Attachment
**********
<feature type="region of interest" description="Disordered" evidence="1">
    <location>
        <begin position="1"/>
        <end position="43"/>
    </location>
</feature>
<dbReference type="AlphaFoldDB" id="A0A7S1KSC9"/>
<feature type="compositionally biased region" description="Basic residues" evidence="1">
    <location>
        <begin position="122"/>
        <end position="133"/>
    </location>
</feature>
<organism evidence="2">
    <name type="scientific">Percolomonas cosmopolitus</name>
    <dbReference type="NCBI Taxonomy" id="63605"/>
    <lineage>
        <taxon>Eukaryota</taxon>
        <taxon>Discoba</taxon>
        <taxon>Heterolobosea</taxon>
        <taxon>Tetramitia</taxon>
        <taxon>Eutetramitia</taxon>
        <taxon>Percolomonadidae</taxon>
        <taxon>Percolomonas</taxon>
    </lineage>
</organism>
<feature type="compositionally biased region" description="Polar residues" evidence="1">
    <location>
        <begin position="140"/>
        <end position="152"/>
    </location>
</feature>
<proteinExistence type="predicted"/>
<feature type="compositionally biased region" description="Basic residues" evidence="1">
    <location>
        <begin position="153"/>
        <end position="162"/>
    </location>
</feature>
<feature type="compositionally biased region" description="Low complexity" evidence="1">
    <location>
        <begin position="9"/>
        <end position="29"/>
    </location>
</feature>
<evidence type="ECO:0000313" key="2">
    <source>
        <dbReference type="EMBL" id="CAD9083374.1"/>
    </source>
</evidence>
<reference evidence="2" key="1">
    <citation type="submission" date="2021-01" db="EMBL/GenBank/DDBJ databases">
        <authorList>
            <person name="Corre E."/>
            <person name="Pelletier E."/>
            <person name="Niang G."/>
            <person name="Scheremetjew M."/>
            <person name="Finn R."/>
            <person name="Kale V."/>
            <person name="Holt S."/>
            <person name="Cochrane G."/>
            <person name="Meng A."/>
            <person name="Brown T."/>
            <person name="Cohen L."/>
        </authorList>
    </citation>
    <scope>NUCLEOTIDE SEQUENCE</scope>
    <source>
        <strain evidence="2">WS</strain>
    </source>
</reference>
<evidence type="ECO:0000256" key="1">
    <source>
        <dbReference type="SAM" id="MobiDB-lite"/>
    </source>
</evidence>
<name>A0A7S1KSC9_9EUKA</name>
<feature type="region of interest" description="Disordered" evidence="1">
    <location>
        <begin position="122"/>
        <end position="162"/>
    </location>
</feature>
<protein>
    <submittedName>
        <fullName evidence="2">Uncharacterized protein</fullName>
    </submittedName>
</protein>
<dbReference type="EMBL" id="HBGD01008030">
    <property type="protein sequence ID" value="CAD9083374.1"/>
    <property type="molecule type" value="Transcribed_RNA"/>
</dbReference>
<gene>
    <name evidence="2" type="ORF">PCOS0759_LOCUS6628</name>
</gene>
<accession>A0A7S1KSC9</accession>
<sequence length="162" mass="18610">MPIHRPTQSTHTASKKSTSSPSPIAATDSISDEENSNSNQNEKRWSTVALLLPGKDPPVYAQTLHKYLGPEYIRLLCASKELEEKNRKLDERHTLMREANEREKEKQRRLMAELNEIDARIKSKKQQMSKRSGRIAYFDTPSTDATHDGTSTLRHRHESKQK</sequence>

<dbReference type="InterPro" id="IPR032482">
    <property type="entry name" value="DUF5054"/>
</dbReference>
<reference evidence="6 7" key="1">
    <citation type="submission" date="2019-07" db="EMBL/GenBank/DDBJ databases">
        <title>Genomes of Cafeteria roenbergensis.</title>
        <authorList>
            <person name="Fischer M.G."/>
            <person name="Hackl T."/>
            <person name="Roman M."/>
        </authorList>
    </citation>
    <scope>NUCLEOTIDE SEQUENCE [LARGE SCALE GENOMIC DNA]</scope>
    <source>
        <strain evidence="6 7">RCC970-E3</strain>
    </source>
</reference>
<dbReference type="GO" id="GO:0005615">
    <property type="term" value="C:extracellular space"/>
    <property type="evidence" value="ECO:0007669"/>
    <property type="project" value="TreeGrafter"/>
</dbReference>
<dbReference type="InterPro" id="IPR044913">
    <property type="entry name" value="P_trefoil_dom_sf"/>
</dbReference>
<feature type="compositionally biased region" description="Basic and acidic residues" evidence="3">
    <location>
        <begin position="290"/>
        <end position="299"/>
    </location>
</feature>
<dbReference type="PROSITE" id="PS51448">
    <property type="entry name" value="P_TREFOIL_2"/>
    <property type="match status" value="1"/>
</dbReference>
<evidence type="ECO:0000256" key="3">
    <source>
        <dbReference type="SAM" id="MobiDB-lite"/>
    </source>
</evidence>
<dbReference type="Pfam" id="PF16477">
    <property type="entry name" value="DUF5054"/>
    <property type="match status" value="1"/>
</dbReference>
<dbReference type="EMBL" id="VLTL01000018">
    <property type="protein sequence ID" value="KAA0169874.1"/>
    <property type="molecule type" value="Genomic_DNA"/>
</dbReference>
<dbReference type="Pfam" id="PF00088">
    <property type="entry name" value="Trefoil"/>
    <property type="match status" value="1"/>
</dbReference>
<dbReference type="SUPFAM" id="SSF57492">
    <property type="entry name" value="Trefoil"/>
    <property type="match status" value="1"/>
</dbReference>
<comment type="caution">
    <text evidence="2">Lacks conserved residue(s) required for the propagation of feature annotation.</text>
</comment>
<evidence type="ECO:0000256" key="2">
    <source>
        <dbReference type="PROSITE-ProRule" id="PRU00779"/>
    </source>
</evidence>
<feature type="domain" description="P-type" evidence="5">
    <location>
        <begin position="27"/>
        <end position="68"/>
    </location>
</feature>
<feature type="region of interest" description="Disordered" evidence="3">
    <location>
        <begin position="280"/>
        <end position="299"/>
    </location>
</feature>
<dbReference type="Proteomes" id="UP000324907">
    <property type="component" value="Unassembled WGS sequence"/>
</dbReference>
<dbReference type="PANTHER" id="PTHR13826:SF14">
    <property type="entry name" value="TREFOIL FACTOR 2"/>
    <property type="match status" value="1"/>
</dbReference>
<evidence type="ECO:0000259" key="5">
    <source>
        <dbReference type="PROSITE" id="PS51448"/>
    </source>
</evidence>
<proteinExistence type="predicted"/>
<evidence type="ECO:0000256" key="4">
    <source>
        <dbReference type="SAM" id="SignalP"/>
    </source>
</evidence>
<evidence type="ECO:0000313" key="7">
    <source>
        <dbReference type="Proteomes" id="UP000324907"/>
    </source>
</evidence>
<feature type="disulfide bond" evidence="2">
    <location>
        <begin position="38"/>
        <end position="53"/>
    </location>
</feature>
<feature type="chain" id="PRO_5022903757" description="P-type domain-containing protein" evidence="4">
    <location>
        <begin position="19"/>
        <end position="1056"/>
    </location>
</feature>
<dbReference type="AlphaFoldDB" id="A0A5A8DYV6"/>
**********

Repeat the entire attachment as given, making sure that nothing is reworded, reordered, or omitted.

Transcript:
<feature type="region of interest" description="Disordered" evidence="1">
    <location>
        <begin position="1"/>
        <end position="43"/>
    </location>
</feature>
<dbReference type="AlphaFoldDB" id="A0A7S1KSC9"/>
<feature type="compositionally biased region" description="Basic residues" evidence="1">
    <location>
        <begin position="122"/>
        <end position="133"/>
    </location>
</feature>
<organism evidence="2">
    <name type="scientific">Percolomonas cosmopolitus</name>
    <dbReference type="NCBI Taxonomy" id="63605"/>
    <lineage>
        <taxon>Eukaryota</taxon>
        <taxon>Discoba</taxon>
        <taxon>Heterolobosea</taxon>
        <taxon>Tetramitia</taxon>
        <taxon>Eutetramitia</taxon>
        <taxon>Percolomonadidae</taxon>
        <taxon>Percolomonas</taxon>
    </lineage>
</organism>
<feature type="compositionally biased region" description="Polar residues" evidence="1">
    <location>
        <begin position="140"/>
        <end position="152"/>
    </location>
</feature>
<proteinExistence type="predicted"/>
<feature type="compositionally biased region" description="Basic residues" evidence="1">
    <location>
        <begin position="153"/>
        <end position="162"/>
    </location>
</feature>
<feature type="compositionally biased region" description="Low complexity" evidence="1">
    <location>
        <begin position="9"/>
        <end position="29"/>
    </location>
</feature>
<evidence type="ECO:0000313" key="2">
    <source>
        <dbReference type="EMBL" id="CAD9083374.1"/>
    </source>
</evidence>
<reference evidence="2" key="1">
    <citation type="submission" date="2021-01" db="EMBL/GenBank/DDBJ databases">
        <authorList>
            <person name="Corre E."/>
            <person name="Pelletier E."/>
            <person name="Niang G."/>
            <person name="Scheremetjew M."/>
            <person name="Finn R."/>
            <person name="Kale V."/>
            <person name="Holt S."/>
            <person name="Cochrane G."/>
            <person name="Meng A."/>
            <person name="Brown T."/>
            <person name="Cohen L."/>
        </authorList>
    </citation>
    <scope>NUCLEOTIDE SEQUENCE</scope>
    <source>
        <strain evidence="2">WS</strain>
    </source>
</reference>
<evidence type="ECO:0000256" key="1">
    <source>
        <dbReference type="SAM" id="MobiDB-lite"/>
    </source>
</evidence>
<name>A0A7S1KSC9_9EUKA</name>
<feature type="region of interest" description="Disordered" evidence="1">
    <location>
        <begin position="122"/>
        <end position="162"/>
    </location>
</feature>
<protein>
    <submittedName>
        <fullName evidence="2">Uncharacterized protein</fullName>
    </submittedName>
</protein>
<dbReference type="EMBL" id="HBGD01008030">
    <property type="protein sequence ID" value="CAD9083374.1"/>
    <property type="molecule type" value="Transcribed_RNA"/>
</dbReference>
<gene>
    <name evidence="2" type="ORF">PCOS0759_LOCUS6628</name>
</gene>
<accession>A0A7S1KSC9</accession>
<sequence length="162" mass="18610">MPIHRPTQSTHTASKKSTSSPSPIAATDSISDEENSNSNQNEKRWSTVALLLPGKDPPVYAQTLHKYLGPEYIRLLCASKELEEKNRKLDERHTLMREANEREKEKQRRLMAELNEIDARIKSKKQQMSKRSGRIAYFDTPSTDATHDGTSTLRHRHESKQK</sequence>

<dbReference type="InterPro" id="IPR032482">
    <property type="entry name" value="DUF5054"/>
</dbReference>
<reference evidence="6 7" key="1">
    <citation type="submission" date="2019-07" db="EMBL/GenBank/DDBJ databases">
        <title>Genomes of Cafeteria roenbergensis.</title>
        <authorList>
            <person name="Fischer M.G."/>
            <person name="Hackl T."/>
            <person name="Roman M."/>
        </authorList>
    </citation>
    <scope>NUCLEOTIDE SEQUENCE [LARGE SCALE GENOMIC DNA]</scope>
    <source>
        <strain evidence="6 7">RCC970-E3</strain>
    </source>
</reference>
<dbReference type="GO" id="GO:0005615">
    <property type="term" value="C:extracellular space"/>
    <property type="evidence" value="ECO:0007669"/>
    <property type="project" value="TreeGrafter"/>
</dbReference>
<dbReference type="InterPro" id="IPR044913">
    <property type="entry name" value="P_trefoil_dom_sf"/>
</dbReference>
<feature type="compositionally biased region" description="Basic and acidic residues" evidence="3">
    <location>
        <begin position="290"/>
        <end position="299"/>
    </location>
</feature>
<dbReference type="PROSITE" id="PS51448">
    <property type="entry name" value="P_TREFOIL_2"/>
    <property type="match status" value="1"/>
</dbReference>
<evidence type="ECO:0000256" key="3">
    <source>
        <dbReference type="SAM" id="MobiDB-lite"/>
    </source>
</evidence>
<dbReference type="Pfam" id="PF16477">
    <property type="entry name" value="DUF5054"/>
    <property type="match status" value="1"/>
</dbReference>
<dbReference type="EMBL" id="VLTL01000018">
    <property type="protein sequence ID" value="KAA0169874.1"/>
    <property type="molecule type" value="Genomic_DNA"/>
</dbReference>
<dbReference type="Pfam" id="PF00088">
    <property type="entry name" value="Trefoil"/>
    <property type="match status" value="1"/>
</dbReference>
<dbReference type="SUPFAM" id="SSF57492">
    <property type="entry name" value="Trefoil"/>
    <property type="match status" value="1"/>
</dbReference>
<comment type="caution">
    <text evidence="2">Lacks conserved residue(s) required for the propagation of feature annotation.</text>
</comment>
<evidence type="ECO:0000256" key="2">
    <source>
        <dbReference type="PROSITE-ProRule" id="PRU00779"/>
    </source>
</evidence>
<feature type="domain" description="P-type" evidence="5">
    <location>
        <begin position="27"/>
        <end position="68"/>
    </location>
</feature>
<feature type="region of interest" description="Disordered" evidence="3">
    <location>
        <begin position="280"/>
        <end position="299"/>
    </location>
</feature>
<dbReference type="Proteomes" id="UP000324907">
    <property type="component" value="Unassembled WGS sequence"/>
</dbReference>
<dbReference type="PANTHER" id="PTHR13826:SF14">
    <property type="entry name" value="TREFOIL FACTOR 2"/>
    <property type="match status" value="1"/>
</dbReference>
<evidence type="ECO:0000259" key="5">
    <source>
        <dbReference type="PROSITE" id="PS51448"/>
    </source>
</evidence>
<proteinExistence type="predicted"/>
<evidence type="ECO:0000256" key="4">
    <source>
        <dbReference type="SAM" id="SignalP"/>
    </source>
</evidence>
<evidence type="ECO:0000313" key="7">
    <source>
        <dbReference type="Proteomes" id="UP000324907"/>
    </source>
</evidence>
<feature type="disulfide bond" evidence="2">
    <location>
        <begin position="38"/>
        <end position="53"/>
    </location>
</feature>
<feature type="chain" id="PRO_5022903757" description="P-type domain-containing protein" evidence="4">
    <location>
        <begin position="19"/>
        <end position="1056"/>
    </location>
</feature>
<dbReference type="AlphaFoldDB" id="A0A5A8DYV6"/>